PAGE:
In first and second year, if I could avoid it, I’d never tell someone I was studying Physics. “Science,” I’d say vaguely, and hope they’d assume I was in Biochem or something similar. Something equally suitable for a girl. It didn’t always work. “I hate physics,” and “wow, you must be so smart!!” were inevitably the follow-ups. (Unfortunately for them, I do not hate physics, nor am I smart. Pity.)
It’s a Tuesday afternoon, I’m sitting at Second Cup with my EM textbook and assignment sprawled out in front of me. The girl next to me is studying for an ACTSCI midterm. There’s plenty of students here. Plenty of students to give me strange, second looks. As if “you? what are you doing????”
It must have been in third year – sometime after I’d replaced my daily wardrobe with a collection of slouchy sweaters and skirts. “What program are you in?” the guy asked.
I’d given up hiding it at this point – I was too geeky to. “Physics,” I said casually. (I must’ve asked what program he was in too at some point, but I forget now. Probably Econ or Accounting or Engineering or CS.)
“Wait, really!? You don’t look like you’re in physics,” he said.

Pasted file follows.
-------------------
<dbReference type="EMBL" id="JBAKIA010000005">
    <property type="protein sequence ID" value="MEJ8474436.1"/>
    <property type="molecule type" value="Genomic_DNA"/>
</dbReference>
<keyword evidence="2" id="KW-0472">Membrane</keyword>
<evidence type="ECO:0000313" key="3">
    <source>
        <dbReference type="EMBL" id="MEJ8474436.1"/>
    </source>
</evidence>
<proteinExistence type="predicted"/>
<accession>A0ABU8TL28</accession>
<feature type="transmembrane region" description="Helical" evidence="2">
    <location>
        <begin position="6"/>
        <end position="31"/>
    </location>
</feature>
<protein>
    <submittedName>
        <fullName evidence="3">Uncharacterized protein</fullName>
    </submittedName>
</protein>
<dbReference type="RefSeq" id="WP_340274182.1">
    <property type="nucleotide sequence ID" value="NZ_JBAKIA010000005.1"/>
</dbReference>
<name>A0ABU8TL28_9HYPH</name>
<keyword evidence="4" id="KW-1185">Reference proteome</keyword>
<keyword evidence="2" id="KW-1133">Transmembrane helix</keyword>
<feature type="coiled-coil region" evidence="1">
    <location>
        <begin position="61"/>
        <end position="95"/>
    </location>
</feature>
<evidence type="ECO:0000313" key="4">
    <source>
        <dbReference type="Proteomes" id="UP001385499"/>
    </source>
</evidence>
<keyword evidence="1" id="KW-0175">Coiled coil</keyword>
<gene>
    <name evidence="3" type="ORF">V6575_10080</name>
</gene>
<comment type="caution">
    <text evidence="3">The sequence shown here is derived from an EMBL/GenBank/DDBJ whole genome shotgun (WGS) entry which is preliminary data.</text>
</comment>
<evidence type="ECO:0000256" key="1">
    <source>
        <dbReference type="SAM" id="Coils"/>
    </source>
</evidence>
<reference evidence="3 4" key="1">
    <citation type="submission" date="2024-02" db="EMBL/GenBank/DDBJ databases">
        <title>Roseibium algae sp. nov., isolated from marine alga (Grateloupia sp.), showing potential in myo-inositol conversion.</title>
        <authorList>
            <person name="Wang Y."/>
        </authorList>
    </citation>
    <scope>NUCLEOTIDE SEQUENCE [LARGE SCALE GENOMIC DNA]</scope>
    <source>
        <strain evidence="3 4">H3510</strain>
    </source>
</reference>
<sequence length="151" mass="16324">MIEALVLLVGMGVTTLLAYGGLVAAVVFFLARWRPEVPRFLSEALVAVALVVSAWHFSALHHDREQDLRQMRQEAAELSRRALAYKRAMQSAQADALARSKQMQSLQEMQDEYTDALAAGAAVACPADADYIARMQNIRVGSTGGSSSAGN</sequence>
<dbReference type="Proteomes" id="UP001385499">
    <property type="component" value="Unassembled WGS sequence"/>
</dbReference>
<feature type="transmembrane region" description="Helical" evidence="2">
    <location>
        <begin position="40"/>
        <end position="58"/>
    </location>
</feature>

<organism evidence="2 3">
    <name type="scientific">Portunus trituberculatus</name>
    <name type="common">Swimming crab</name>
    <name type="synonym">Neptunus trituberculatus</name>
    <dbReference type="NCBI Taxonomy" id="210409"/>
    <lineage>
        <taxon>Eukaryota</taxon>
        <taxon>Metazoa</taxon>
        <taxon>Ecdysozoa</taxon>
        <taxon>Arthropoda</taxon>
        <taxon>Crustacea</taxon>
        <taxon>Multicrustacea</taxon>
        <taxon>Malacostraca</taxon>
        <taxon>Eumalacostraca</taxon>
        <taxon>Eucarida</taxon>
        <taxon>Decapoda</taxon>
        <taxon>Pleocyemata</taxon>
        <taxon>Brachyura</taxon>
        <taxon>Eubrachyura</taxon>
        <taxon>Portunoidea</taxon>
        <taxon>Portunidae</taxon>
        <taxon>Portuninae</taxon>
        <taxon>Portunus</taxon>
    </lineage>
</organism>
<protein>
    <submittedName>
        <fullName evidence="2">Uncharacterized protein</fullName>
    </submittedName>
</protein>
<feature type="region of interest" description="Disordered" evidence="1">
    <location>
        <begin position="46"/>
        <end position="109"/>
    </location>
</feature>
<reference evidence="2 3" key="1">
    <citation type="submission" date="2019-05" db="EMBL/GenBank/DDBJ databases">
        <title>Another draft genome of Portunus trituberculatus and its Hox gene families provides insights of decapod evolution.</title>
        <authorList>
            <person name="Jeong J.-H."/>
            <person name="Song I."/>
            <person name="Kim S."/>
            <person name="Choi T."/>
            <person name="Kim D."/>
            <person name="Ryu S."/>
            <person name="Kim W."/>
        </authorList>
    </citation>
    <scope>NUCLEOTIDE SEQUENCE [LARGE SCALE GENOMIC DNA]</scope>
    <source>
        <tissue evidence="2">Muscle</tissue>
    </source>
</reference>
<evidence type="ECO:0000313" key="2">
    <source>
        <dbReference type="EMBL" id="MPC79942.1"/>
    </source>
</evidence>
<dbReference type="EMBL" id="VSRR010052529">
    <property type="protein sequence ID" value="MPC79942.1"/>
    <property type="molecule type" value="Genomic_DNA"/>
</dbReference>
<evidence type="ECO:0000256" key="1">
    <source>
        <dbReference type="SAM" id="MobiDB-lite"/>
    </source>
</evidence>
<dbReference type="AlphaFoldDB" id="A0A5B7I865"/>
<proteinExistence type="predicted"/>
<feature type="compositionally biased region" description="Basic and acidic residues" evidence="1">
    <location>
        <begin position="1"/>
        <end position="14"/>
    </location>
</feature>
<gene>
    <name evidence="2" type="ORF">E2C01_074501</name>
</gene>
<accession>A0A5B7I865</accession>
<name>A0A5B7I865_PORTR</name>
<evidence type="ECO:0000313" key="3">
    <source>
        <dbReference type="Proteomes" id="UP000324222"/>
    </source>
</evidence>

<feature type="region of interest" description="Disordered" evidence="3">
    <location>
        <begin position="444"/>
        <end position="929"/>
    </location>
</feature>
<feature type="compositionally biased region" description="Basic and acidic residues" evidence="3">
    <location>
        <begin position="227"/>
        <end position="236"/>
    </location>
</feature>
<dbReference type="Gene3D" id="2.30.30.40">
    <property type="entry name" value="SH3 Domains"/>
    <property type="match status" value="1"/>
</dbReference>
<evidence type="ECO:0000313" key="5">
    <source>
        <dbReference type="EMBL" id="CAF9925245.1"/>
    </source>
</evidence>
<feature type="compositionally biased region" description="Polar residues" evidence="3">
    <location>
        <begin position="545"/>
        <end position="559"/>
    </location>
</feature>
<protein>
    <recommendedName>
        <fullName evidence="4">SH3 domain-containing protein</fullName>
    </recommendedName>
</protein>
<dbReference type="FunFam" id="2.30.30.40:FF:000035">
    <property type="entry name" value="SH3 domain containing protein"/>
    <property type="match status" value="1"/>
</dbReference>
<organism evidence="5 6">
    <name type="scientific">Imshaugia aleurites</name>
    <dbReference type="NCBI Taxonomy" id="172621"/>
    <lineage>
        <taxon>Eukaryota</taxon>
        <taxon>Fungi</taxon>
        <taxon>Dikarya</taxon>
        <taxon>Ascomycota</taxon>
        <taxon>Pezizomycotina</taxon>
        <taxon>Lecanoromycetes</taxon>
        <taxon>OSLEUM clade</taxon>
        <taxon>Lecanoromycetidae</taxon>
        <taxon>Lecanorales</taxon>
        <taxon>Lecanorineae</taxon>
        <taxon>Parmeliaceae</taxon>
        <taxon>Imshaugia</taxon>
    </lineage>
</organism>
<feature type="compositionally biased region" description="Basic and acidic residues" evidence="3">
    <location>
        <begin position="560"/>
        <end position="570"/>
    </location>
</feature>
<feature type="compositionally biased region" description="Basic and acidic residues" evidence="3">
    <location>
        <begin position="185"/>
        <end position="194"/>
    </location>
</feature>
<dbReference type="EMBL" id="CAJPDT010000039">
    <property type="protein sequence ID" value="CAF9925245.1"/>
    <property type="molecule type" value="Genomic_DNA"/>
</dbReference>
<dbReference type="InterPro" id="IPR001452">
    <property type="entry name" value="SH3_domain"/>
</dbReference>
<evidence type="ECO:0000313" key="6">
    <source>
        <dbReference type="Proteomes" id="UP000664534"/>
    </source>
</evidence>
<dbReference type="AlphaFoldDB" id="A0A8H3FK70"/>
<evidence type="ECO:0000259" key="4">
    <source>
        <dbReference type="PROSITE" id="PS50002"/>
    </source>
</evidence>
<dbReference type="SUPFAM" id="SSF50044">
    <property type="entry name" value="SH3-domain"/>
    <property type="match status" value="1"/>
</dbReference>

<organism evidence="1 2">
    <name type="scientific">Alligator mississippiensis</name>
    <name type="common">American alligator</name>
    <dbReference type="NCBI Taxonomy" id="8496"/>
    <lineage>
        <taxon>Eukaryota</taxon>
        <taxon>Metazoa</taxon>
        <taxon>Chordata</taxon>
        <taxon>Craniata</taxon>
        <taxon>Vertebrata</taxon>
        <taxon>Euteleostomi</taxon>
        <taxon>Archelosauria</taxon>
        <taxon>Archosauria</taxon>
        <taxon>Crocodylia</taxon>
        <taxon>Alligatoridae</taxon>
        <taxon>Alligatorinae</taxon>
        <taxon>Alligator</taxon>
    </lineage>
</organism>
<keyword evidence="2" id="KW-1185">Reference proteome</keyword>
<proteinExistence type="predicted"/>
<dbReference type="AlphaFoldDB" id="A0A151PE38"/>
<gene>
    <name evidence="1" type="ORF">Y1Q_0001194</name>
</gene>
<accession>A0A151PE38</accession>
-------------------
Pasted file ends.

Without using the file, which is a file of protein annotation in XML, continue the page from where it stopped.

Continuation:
I frowned. “What do you mean?” What does someone in physics look like? (White, male. Probably.)
He frowned too. “Less…It’s a compliment! You’re cute and girly – I didn’t think physics people would be all, you know, and you’re wearing a skirt.”
What? Do my interests and area of study condemn me to a wardrobe of bland t-shirts and jeans? Does it mean I can’t wear lace and ruffles and frills and pink? At the time, I laughed and shrugged it off and I don’t think I really saw that guy much after that. At the time, I was feeling unsure if I was in the right place.
But as long as my clothes doesn’t get in the way of what I do, what does it matter? If I’m working in the lab for the entire day, I’m going to be in jeans and a t-shirt that – just in case – I won’t horribly mind spilling solvent over. If I’m fiddling with data on a computer, I’m going to wear a short skirt and frilly top all I please, thanks very much.
So: dear people who seem to think physics is restricted to either guys, or girls who aren’t “cute” or “girly” – no. Just, no.